a state may not force a political party to hand control over its nomination method to a single, self-interested individual; the private interest of an incumbent in winning reelection cannot, and certainly not in the manner chosen here, predominate over the associational rights of political parties.

The Plaintiffs were represented before the Court of Appeals by Jeffrey R. Adams and Lucas Pangle of Wharton, Aldhizer & Weaver, PLC, located in Harrisonburg and Staunton, Virginia, and John C. Wirth of Nelson, McPherson, Summers & Santos, L.C., located in Staunton, Virginia.

Lead attorney Jeff Adams described the Court’s decision as “a victory, not just for political parties and their members, but for every citizen of Virginia. We all have an interest in a political system that is fair, open, and respects fundamental constitutional rights.”

Wharton, Aldhizer & Weaver, PLC is a full-service law firm with offices in Harrisonburg and Staunton. The firm serves individuals and businesses in the Shenandoah Valley and the Mid-Atlantic states in the areas of: bankruptcy, commercial and civil litigation, corporate finance, employment law, health care law, intellectual property matters, medical malpractice, real estate and land use, tax planning, wills, estate planning, and administration.

Family wins $3.5M Med-Mal Verdict in Augusta

A jury in Augusta County recently handed down a $3.5 million verdict in a medical malpractice suit involving the family of a woman who suffered a fatal stroke that went misdiagnosed.

Family wins $3.5M Med-Mal Verdict in Augusta
By:  Virginia Lawyers Weekly

A jury in Augusta County recently handed down a $3.5 million verdict in a medical malpractice suit involving the family of a woman who suffered a fatal stroke that went misdiagnosed.

The $3.5 million award is unusual for a normally conservative area such as Augusta.

Once the medical-malpractice damages cap in Virginia Code § 8.01-581.15 is applied, though, the family will only be able to recover $2.15 million of the $3.5 million awarded.

Staunton attorneys Frank Hilton, Tripp Franklin, and Alexandra Humphreys represented the woman’s family in the case against Dr. Antonio Baca, the emergency room physician at Augusta Health that treated the woman, and Augusta Emergency Physicians.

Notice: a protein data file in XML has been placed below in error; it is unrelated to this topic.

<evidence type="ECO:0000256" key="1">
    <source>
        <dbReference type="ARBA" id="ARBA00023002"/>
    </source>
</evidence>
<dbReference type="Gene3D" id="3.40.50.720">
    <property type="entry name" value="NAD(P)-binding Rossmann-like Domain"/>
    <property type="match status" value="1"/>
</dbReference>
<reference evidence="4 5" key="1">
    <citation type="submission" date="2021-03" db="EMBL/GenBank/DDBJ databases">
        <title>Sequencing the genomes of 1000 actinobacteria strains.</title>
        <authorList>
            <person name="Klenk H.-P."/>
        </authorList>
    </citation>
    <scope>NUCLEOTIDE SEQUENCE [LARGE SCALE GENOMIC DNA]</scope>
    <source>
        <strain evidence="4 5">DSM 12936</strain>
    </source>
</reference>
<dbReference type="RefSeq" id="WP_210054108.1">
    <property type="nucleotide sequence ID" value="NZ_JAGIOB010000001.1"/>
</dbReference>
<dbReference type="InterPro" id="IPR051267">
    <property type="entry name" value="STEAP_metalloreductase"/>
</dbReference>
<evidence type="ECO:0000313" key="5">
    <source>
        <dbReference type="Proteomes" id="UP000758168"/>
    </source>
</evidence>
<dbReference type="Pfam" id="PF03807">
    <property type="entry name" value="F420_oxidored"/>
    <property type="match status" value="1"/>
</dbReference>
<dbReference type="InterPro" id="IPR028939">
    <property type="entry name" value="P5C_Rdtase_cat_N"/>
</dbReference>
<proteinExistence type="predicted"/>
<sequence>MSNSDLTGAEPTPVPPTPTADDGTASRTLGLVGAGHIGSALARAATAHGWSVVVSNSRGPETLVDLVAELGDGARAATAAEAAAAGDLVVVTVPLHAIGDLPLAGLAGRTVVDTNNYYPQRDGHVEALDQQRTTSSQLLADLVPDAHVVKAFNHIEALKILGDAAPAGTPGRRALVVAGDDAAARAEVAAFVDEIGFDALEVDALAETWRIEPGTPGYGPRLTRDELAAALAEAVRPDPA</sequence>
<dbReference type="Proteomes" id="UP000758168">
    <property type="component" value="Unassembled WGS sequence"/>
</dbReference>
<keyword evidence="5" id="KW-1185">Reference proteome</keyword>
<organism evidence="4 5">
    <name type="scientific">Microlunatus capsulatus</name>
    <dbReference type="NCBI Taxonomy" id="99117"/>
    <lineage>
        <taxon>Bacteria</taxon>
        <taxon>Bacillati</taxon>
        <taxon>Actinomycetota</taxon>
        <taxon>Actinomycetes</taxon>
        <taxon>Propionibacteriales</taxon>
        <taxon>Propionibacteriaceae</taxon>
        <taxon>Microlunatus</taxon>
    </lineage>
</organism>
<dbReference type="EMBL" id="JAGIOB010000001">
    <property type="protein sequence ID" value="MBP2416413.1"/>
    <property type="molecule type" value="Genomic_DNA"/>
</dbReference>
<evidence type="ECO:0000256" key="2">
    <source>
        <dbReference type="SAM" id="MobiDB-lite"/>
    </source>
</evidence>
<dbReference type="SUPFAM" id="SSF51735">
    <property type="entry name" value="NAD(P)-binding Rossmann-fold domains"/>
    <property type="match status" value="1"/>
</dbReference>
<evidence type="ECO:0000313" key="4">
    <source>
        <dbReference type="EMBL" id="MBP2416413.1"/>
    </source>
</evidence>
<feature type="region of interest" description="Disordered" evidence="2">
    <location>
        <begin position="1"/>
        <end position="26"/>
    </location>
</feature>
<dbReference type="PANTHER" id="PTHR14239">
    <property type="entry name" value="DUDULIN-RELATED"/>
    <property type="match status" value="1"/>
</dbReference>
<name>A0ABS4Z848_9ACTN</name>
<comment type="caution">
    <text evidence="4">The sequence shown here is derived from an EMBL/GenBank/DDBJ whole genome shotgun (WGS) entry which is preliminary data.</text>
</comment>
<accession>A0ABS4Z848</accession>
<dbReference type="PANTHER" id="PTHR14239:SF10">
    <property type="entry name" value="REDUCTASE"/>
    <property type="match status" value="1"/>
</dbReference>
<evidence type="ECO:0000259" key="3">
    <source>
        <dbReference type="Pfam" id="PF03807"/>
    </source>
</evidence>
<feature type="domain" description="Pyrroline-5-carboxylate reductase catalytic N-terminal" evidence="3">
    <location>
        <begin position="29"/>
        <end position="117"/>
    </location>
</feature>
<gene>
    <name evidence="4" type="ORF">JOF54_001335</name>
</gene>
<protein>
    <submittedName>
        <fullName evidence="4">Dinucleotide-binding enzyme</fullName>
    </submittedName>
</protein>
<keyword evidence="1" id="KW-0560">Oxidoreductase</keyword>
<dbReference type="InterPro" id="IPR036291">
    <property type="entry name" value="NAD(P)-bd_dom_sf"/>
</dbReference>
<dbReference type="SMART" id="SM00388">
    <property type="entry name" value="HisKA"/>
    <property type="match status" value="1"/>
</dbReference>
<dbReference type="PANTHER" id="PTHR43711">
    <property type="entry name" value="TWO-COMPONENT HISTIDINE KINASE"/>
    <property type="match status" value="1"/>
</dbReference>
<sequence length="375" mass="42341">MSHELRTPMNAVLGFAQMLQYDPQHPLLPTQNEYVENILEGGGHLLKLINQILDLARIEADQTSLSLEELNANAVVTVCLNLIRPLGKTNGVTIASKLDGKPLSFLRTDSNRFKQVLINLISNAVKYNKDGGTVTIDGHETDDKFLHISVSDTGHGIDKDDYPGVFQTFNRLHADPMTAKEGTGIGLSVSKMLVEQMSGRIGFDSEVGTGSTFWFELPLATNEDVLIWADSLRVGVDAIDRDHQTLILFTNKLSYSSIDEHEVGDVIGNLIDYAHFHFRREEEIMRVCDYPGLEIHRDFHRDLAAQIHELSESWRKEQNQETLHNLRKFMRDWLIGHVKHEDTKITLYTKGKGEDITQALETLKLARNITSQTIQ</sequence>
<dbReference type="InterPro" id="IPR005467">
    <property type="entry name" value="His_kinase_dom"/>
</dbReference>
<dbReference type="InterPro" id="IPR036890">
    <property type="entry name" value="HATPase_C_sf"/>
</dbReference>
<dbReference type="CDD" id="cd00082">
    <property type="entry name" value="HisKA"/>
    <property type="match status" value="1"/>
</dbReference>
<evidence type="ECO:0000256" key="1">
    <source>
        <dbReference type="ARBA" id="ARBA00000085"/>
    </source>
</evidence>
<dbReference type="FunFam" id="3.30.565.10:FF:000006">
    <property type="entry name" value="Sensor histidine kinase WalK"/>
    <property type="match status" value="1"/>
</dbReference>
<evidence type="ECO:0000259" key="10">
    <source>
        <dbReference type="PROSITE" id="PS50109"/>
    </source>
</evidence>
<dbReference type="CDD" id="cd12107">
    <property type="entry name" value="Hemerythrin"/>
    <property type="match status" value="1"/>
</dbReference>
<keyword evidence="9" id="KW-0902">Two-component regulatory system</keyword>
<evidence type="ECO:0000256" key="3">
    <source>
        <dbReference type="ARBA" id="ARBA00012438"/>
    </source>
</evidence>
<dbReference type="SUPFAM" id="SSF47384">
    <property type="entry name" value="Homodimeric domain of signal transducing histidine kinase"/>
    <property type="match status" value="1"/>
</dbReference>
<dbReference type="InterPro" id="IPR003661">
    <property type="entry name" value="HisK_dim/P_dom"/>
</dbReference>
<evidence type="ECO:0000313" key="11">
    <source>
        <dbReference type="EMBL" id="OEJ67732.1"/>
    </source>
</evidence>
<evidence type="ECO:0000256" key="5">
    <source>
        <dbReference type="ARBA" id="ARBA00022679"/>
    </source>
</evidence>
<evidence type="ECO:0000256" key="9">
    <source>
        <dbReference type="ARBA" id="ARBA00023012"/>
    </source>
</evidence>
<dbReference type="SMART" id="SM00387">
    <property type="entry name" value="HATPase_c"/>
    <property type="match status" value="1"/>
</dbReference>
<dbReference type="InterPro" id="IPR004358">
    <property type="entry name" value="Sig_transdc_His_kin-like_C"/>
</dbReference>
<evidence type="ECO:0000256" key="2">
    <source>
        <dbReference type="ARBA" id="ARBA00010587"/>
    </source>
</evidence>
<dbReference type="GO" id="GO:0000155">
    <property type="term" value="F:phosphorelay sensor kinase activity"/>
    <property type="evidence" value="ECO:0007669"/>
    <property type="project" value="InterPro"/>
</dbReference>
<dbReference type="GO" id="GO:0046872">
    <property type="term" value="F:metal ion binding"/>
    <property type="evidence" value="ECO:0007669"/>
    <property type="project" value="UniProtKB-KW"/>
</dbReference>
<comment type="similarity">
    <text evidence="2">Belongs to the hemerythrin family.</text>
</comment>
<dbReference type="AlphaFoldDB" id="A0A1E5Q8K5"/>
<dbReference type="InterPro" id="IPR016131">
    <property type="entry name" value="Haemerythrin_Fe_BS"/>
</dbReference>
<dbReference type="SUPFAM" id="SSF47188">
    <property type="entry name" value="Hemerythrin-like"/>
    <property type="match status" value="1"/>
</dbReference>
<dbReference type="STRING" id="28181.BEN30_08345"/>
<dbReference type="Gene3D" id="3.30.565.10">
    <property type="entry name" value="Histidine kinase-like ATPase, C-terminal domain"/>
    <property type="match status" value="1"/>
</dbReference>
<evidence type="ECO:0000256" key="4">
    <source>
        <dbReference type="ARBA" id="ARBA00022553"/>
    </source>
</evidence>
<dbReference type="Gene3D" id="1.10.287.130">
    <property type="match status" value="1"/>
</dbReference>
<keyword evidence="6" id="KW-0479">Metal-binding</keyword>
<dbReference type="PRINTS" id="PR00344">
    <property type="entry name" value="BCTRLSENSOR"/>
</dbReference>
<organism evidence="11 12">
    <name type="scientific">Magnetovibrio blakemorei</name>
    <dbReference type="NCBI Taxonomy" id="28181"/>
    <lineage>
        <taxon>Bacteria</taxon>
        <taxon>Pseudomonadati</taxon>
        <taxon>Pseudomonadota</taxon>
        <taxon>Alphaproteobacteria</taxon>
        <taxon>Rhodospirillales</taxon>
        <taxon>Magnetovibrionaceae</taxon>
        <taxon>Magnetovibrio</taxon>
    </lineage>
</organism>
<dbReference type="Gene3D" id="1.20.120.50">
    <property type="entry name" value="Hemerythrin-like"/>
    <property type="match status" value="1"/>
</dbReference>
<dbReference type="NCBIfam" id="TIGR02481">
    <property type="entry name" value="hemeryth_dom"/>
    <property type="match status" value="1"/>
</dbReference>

“We’re happy we came away with a good result from the case,” Franklin said. “But cases like this are tough, particularly on the family. It’s also tough knowing the jury awarded the kind of damages they did in a case like this, but because of the cap we’re not able to recover almost $1.5 million of it. We obviously tried to prepare the family ahead of time for that, but it doesn’t make things easier.”

Stroke went misdiagnosed

The woman, who was 40 years old and a mother of two children, began complaining of a bad headache one evening in June 2015. Eventually she began slurring her speech, had difficulty walking and then experienced paralysis on one side of her body. She was transported from her location in Highland County via ambulance to Augusta Health in Fishersville.

Upon her arrival at the hospital, Baca ordered a CT scan and began treating the woman for a migraine. However, an MRI conducted hours later revealed the woman had suffered an ischemic stroke.

Franklin said he believes had an MRI been done earlier after the woman’s arrival, or even if Baca had consulted with a neurologist or utilized any of the other stroke protocols available, he and his team could have introduced a tissue plasminogen activator (TPA) that could have saved the woman’s life.

“Normally you have about a four-and-a-half-hour window from the time the patient begins experiencing symptoms of an ischemic stroke to introduce the TPA,” Franklin said. “In this case, she began experiencing symptoms shortly after 9 p.m., and even after the hour transport in the ambulance she arrived at the ER with about two-and-a-half hours before the TPA window closed. By the time the doctors had discovered what was happening, it was too late.”

The woman was transferred to MCV Hospital in Richmond where she later died.

A conservative area

In terms of the money awarded, Franklin confirmed that juries in Augusta did not have a history of large verdicts in medical malpractice cases.

“Augusta is a pretty conservative area,” Franklin said. “As far as we could tell, there hadn’t been any other medical malpractice verdicts in Augusta that were larger.”

Franklin was unsure if this verdict sets any precedent moving forward for Augusta or even that part of the state. The medical malpractice cap in Virginia continues to rise by $50,000 every year until the maximum amount that can be recovered reaches $3 million. That’s not set to happen until 2031.

But Franklin did mention a similar case that was filed against the same medical group in July also in Augusta. According to the Staunton News Leader, that case is seeking $5 million in damages. Franklin, Hilton and Humphreys put their final demand in this case at $1.9 million prior to trial.

“There’s just no way to tell what kind of jury you’re going to get or what you feel like they’re going to award,” Franklin said. “The facts of each case are so different, so you just never know. But it is something to definitely keep an eye on moving forward.”